Small work vans were once considered a golden opportunity for many automakers, but it looks like the glow is fading. It appears that the Ram ProMaster City is the latest on the list of small vans that are soon to go away, amid reports that the Ford Transit Connect and Mercedes-Benz Metris will do the same. When that happens, it’ll pretty much be the end of the compact commercial van market on our shores.
According to a report by Automotive News, Dave Sowers, who heads up Ram Commercial, told the publication the ProMaster City won’t be sold in the U.S. once the 2022 model year runs out. He said the segment has shrunk annually over the last four or five years and that it’s also difficult due to the “regulatory environment.”
ProMaster City sales in the U.S. peaked at 15,972 units in 2016, and fell to 10,409 in 2020. They rose in 2021 but have fallen again in the first half of 2022 to 8,593 units. In Canada, Ram sold only 521 units in 2021, versus 3,008 copies of the full-size ProMaster van. While the ProMaster is sold only as a cargo van, the ProMaster City comes as a passenger wagon or cargo van.
Earlier this month, Automotive News reported that Mercedes-Benz will discontinue sales of its Metris – the only midsize van in our market – in the U.S. late in 2023, once it finishes honouring a contract with the U.S. Postal Service; and that Ford will also discontinue the compact Transit Connect after 2023.
The ProMaster City is built in Turkey and the Transit Connect in Spain. That adds a layer of complexity when they’re imported into the U.S., thanks to a nearly 60-year-old customs dispute popularly known as the “chicken tax,” which adds a large levy to commercial vehicles. To get around it, the automakers import the passenger-wagon versions at a lower tax rate, and then rip out the seats and reconfigure the vans for cargo use. Mercedes-Benz imports the Metris (known as the “Vito” in global markets) as a disassembled unit at a lower rate, and then reassembles it at its facility in South Carolina.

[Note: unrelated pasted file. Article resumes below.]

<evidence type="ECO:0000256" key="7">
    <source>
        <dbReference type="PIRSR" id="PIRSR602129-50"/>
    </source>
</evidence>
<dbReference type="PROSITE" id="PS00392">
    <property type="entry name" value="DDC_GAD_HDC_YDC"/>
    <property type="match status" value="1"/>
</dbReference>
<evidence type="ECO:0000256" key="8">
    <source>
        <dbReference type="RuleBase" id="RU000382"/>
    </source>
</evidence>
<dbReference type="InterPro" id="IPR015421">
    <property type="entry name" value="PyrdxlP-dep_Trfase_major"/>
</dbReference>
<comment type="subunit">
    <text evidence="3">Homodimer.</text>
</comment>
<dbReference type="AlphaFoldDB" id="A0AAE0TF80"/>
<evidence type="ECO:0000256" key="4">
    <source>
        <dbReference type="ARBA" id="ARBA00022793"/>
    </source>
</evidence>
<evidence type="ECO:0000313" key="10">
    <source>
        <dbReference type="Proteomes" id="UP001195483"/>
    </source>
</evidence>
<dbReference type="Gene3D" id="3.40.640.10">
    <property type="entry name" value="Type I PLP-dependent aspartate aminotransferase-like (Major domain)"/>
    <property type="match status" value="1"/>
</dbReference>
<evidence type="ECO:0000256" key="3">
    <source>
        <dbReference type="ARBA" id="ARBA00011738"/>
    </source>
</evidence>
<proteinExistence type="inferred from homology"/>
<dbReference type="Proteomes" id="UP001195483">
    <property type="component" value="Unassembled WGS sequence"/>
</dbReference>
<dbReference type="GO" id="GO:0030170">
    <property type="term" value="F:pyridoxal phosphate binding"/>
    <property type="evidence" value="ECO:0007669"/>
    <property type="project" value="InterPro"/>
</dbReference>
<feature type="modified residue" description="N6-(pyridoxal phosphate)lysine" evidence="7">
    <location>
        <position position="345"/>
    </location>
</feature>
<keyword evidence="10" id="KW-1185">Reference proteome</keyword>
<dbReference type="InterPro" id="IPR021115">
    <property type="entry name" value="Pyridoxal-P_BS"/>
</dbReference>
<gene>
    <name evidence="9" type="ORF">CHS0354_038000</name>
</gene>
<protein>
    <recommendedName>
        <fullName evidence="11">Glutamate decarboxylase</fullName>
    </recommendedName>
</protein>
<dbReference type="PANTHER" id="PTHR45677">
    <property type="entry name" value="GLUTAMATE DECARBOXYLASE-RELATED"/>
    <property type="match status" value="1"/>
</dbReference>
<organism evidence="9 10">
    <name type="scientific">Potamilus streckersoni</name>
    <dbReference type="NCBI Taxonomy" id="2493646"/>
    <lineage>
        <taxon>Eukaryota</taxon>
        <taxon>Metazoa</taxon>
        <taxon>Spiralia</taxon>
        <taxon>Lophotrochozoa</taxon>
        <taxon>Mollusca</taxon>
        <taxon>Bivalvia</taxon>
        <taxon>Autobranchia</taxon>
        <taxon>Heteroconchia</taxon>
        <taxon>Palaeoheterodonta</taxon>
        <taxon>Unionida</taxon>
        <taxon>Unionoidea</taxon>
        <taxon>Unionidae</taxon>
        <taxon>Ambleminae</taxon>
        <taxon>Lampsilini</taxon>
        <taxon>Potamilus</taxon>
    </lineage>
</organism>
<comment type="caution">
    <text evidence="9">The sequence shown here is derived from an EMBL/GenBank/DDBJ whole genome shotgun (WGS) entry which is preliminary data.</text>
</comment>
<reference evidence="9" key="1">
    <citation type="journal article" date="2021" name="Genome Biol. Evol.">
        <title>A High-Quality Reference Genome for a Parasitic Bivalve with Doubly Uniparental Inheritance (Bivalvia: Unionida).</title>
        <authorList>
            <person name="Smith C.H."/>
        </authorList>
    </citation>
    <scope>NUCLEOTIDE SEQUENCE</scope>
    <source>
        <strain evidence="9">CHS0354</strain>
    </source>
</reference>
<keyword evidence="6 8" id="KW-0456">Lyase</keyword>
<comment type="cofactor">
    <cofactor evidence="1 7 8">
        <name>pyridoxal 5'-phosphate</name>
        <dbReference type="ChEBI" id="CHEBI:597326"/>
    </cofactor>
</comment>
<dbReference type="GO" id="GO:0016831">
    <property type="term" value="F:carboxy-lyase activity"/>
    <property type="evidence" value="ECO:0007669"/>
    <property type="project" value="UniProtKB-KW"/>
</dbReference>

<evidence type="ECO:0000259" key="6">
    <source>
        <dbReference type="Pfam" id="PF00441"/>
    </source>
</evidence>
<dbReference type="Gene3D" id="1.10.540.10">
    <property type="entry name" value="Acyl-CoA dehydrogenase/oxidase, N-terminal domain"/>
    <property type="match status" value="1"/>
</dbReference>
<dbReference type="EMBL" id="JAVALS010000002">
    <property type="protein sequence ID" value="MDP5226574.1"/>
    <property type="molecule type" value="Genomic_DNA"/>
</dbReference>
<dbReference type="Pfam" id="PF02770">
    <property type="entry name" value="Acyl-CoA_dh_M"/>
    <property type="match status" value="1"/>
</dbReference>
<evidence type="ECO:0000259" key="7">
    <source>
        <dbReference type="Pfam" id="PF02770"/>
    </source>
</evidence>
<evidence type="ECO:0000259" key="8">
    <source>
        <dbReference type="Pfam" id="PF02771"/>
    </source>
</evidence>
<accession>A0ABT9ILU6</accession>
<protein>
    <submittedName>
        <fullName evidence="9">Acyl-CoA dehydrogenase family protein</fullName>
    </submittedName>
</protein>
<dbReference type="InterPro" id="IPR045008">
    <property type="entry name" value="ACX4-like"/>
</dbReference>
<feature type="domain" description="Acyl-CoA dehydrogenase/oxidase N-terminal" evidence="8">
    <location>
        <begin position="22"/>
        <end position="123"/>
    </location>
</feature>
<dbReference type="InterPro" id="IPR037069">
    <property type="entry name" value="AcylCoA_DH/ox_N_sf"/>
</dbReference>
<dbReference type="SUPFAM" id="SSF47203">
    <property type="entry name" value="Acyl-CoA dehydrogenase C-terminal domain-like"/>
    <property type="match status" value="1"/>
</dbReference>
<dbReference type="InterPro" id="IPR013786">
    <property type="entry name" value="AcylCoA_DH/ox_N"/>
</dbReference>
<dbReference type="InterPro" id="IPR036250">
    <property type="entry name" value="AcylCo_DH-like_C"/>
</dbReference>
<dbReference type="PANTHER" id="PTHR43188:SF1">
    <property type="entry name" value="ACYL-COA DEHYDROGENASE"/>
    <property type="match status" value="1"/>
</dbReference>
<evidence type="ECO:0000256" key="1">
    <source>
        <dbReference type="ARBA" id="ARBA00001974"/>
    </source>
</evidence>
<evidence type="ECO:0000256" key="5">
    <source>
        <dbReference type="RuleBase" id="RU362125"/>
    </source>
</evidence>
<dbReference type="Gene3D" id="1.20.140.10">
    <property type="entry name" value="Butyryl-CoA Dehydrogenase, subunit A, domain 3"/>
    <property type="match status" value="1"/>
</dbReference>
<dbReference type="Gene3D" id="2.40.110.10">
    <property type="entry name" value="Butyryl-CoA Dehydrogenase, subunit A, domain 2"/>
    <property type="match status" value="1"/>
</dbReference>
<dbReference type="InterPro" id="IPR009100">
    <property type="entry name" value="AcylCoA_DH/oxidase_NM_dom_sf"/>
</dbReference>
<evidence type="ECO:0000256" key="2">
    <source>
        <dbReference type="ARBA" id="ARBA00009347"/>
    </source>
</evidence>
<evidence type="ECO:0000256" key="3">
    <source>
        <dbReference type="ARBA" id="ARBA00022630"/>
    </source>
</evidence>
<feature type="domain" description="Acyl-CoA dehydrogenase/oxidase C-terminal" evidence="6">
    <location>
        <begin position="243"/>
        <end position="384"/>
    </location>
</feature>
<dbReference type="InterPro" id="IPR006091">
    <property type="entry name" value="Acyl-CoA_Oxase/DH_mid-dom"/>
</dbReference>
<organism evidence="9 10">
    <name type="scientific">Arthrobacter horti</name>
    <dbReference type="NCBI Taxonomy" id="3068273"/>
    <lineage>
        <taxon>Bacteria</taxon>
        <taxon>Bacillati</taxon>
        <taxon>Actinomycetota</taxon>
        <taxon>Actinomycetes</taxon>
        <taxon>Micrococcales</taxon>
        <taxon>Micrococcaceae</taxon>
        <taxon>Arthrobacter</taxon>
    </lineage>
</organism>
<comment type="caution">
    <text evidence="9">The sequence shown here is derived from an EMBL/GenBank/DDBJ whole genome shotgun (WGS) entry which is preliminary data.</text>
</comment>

Canada wasn’t part of the tax dispute, and so our cargo vans are imported as they were built. Ford intended to get around the European tax issue by building a next-generation Transit Connect at its Hermosillo Assembly Plant in Mexico, based on the same platform as the Bronco Sport and Maverick that are built there, but reportedly has now cancelled the plan.
2019 Ford Transit Connect Van Photo by Ford
Nissan left the commercial van market last year. It built the full-size NV van at its plant in Canton, Mississippi, based on the Titan pickup truck – which has also been discontinued in Canada, although still sold in the U.S. – and the compact NV200 van in Cuernavaca, Mexico. The NV200 started production at that facility in late 2013 after New York City selected the passenger version as the “Taxi of Tomorrow.” Under a ten-year contract with Nissan, cab owners replacing their old cabs would have to buy an NV200, but the city later opened it to other vehicles following a lawsuit. General Motors rebadged the NV200 cargo van as the Chevrolet City Express through a deal with Nissan, starting in 2014, but dropped it in 2018 and didn’t replace it with any other small van.
The full-size Ram ProMaster, Ford Transit, and Mercedes-Benz Sprinter – which gets a makeover for 2023 – will continue, and all will be offered with fully-electric drivetrains in addition to gasoline or diesel. General Motors has also entered the EV delivery van market with its new BrightDrop. Sowers said that many customers initially went to smaller vans for their fuel economy, but could likely opt instead for a full-size van that uses no fuel.